Dish Network long cable run

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rfguy

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May 18, 2019
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Hello
New to site. Have a question. I have a installation where the Dish network antenna (3 LNB) standard size needs to be located 300 ft from the receiver. I have a Super Buddy meter I have been using to make measurements. The site is located on the Pacific coast around Lat 47d. I get good strong signal with about 50 ft RG-6 quad SCC. Of course when I add the other 250 ft the signal -66. Loss is 20 db in the 250 ft length. I added an in line 20db amp which restores signal loss but I believe the reactive properties of the cable are causing signal distortion because receiver does not see a signal. IRD # seems to stay the same. I don't have a lot of knowledge with the Dish system so some help would be appreciated. One question is how much the use a larger cable would help like RG-11 or a 75 ohm version of 1/2 inch heliax. The loss at 950Mhz is going to be much less than 2100Mhz so if the amp does not equalize this could be part of the problem?? Thanks for any ideas.
 
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HipKat

HipKat

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chiodo is right about RG11, although I did have a customer in Ohio that used about 300' of RG11 for his Hopper. dbm's were still a little high - right at 50, but everything worked
 
nelson61

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Don't know the specs for the Holland amp but for most of the amps, the 20 db boost is at one end of the frequency range with the other end having a significantly lower amplification.
I've use RG11 with amps on comparable runs and it gives it that extra boost required for a stable signal over the complete range.
 
R

rfguy

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May 18, 2019
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Don't know the specs for the Holland amp but for most of the amps, the 20 db boost is at one end of the frequency range with the other end having a significantly lower amplification.
I've use RG11 with amps on comparable runs and it gives it that extra boost required for a stable signal over the complete range.
Thank you to all for responses. This line amp which is 20db did restore the signal loss maybe a couple db lower on the 129LNB. I believe 129 is used for HD. Like I said the reason it did not work i think is distortion caused by the long run of RG6. Before I spend $100+ on 300ft of RG-11, I wanted to be a little more confident I was not going to get the same result. RG-11 has RG-6 beat by only 2 db/100 at 2Ghz. If there have been folks that have used 300ft of RG-11 with or without in line amp with success, I guess that is good enough to take the leap.
 
nelson61

nelson61

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You will more than double the signal -3 db for doubling.

Only downside I have seen is slow response on channel switching which I guessed was related to low voltage on the old legacy lnbs I was using at that time .

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Claude Greiner

Claude Greiner

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The inline amps do nothing really.

Your biggest issue is getting the switch commands back to the switch.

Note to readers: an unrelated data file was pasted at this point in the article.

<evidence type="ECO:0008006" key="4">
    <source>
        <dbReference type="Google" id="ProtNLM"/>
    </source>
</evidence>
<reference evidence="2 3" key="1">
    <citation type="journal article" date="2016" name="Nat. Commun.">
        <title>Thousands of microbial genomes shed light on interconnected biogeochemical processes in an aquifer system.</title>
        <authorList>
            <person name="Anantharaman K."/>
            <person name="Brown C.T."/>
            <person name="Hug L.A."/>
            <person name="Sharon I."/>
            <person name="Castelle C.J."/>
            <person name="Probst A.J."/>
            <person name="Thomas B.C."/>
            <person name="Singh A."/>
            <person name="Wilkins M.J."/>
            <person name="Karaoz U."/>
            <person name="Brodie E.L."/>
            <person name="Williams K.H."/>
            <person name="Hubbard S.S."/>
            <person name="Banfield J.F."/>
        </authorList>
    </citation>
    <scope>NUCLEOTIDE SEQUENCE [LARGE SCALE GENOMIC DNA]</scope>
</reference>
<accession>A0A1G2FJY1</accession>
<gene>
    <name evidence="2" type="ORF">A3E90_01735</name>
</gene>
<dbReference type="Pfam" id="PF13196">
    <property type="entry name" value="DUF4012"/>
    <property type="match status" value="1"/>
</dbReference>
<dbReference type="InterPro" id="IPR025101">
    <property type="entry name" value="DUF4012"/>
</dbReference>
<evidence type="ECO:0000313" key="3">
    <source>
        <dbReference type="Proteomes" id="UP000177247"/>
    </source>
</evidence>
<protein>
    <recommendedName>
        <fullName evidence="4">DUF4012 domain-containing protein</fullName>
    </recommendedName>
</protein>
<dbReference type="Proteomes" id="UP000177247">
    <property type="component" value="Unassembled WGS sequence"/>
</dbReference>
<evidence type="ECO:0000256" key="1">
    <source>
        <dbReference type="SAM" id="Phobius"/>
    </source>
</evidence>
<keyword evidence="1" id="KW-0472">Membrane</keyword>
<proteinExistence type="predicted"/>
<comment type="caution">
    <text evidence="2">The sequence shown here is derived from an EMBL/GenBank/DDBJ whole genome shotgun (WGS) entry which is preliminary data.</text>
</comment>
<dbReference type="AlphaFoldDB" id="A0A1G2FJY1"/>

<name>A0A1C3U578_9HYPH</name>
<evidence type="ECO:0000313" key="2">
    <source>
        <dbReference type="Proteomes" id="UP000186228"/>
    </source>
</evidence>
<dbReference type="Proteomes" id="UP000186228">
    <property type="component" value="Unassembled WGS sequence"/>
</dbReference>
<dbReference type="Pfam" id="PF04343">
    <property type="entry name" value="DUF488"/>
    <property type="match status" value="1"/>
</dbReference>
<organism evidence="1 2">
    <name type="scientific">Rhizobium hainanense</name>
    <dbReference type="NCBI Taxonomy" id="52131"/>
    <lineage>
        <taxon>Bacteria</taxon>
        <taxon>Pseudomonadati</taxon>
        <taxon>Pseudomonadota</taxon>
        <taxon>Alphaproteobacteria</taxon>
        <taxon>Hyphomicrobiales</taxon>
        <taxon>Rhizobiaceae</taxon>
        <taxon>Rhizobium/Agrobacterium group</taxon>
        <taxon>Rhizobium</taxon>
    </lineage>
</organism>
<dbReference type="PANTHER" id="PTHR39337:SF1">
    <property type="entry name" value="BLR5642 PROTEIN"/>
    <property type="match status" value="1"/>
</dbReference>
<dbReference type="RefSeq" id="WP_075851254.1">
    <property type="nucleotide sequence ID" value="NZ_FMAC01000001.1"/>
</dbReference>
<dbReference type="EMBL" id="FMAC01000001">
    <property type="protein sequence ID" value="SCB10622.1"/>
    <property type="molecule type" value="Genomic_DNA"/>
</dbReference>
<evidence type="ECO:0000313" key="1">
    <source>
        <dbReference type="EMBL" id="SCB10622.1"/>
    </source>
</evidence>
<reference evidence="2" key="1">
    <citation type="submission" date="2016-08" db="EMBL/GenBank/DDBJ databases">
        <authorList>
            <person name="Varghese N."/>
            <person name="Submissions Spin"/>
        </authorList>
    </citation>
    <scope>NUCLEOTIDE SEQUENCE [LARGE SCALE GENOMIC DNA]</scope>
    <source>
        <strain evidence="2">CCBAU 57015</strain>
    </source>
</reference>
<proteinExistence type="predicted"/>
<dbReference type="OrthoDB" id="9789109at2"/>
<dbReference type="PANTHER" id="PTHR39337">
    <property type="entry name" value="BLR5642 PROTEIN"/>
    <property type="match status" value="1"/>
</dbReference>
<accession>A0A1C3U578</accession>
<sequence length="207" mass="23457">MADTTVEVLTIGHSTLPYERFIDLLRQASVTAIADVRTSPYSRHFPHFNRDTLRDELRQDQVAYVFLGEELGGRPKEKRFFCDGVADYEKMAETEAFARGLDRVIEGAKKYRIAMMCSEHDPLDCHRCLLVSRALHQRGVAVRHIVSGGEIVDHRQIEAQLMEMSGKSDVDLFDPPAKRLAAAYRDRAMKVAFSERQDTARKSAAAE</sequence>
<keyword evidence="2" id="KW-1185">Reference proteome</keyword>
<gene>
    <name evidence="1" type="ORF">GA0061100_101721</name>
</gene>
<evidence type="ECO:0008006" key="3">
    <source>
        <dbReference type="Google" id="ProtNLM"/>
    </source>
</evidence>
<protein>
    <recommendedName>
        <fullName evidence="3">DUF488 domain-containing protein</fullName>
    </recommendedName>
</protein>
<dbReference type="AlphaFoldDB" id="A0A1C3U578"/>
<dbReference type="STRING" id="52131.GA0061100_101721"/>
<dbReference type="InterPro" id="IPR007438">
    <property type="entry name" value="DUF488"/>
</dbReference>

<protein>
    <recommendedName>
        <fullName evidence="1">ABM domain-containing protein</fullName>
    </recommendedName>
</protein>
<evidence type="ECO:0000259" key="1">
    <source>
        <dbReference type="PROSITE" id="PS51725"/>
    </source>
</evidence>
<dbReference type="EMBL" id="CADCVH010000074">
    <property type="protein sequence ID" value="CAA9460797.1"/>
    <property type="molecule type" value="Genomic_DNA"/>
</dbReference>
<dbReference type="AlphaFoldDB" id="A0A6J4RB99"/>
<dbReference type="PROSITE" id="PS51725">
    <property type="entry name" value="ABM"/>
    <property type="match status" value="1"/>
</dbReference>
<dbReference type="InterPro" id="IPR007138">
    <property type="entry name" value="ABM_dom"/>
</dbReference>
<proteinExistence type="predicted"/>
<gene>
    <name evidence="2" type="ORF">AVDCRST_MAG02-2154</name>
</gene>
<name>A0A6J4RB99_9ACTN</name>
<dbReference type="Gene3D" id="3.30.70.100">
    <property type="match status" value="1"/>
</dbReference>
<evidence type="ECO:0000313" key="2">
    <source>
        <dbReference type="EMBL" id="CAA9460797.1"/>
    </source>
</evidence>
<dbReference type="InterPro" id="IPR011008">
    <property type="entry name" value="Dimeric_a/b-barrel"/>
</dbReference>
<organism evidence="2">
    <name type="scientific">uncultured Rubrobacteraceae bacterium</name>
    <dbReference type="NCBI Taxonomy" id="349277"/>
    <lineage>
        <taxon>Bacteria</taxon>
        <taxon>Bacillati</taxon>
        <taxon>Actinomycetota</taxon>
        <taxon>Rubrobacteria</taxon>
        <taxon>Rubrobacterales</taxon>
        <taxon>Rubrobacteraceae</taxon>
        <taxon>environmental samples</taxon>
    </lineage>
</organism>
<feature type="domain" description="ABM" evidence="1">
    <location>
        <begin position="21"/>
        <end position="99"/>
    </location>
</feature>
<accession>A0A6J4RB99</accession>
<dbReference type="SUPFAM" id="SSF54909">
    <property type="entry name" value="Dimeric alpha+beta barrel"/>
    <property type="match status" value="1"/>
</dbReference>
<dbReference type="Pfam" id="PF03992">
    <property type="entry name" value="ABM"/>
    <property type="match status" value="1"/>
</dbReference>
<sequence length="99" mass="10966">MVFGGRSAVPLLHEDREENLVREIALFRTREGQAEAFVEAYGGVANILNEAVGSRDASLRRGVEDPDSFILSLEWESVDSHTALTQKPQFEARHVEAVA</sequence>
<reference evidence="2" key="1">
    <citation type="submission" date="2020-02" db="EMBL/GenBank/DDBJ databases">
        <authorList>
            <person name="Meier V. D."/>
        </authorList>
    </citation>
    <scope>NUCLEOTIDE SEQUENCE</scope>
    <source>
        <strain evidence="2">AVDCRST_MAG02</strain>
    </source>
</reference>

RG11 basically cuts the signal loss in half and can do double the distance of RG6.

The other thing that works is if you get (3) Dish pro LNB’s and install them on your dish and run separate lines for 110/119/129 or 61.5/72.

Run 2/3 separate cables from the dish and locate the switch within 50 feet of the receiver.

Besides switch commands, one common problem on legacy systems using 14/18 volt switching would be voltage drop in the cable and there would not be enough voltage to get the LNB to switch polarities. Not so much of an issue today using dishpro technology as it’s only using 20 volts and is more tolerant due to voltage drop.

Just do yourself a favor and stay away from the line powered inline amps. Anything with an external power supply is good.

But again signal loss is generally not an issue. It’s mostly voltage drop, and getting switch commands back up the coax
 
Claude Greiner

Claude Greiner

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And if you run separate lines from the LNB, you can usually get away with RG6 instead of RG11

I have done many commercial installs. I did a 29 story federal building with 6 trunk cables and a 6 way tap on each floor for Directv.

I did it all with RG6, at a cost of less than $100 for the wire and fittings.

If I had done RG11 I would have needed 6 spools to pull the trunks at a cost of $900. Then at each floor would have required 12 fittings at $4 each would have run me almost $1500.

That’s not even counting the Trunk amps required every 3 floors which added roughly another 100 fittings.

Even though this was for the GSA, I still had to keep the pricing under their budget of $10,000 which included the dish, launch amp, taps, switches, splitters, cable and labor
 
the mack

the mack

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I had a 400 foot run of rg6 and the only way it would switch properly was to use a dpp44 power Inserter. then I noticed the tuner 2 signal was low so I installed a sonora amp and it brought the tuner 2 signal back up. it worked fine for years.
I ended up going to a dpp44 switch and individual lnb's and found a good deal on rg11 so I replaced the rg6.
 
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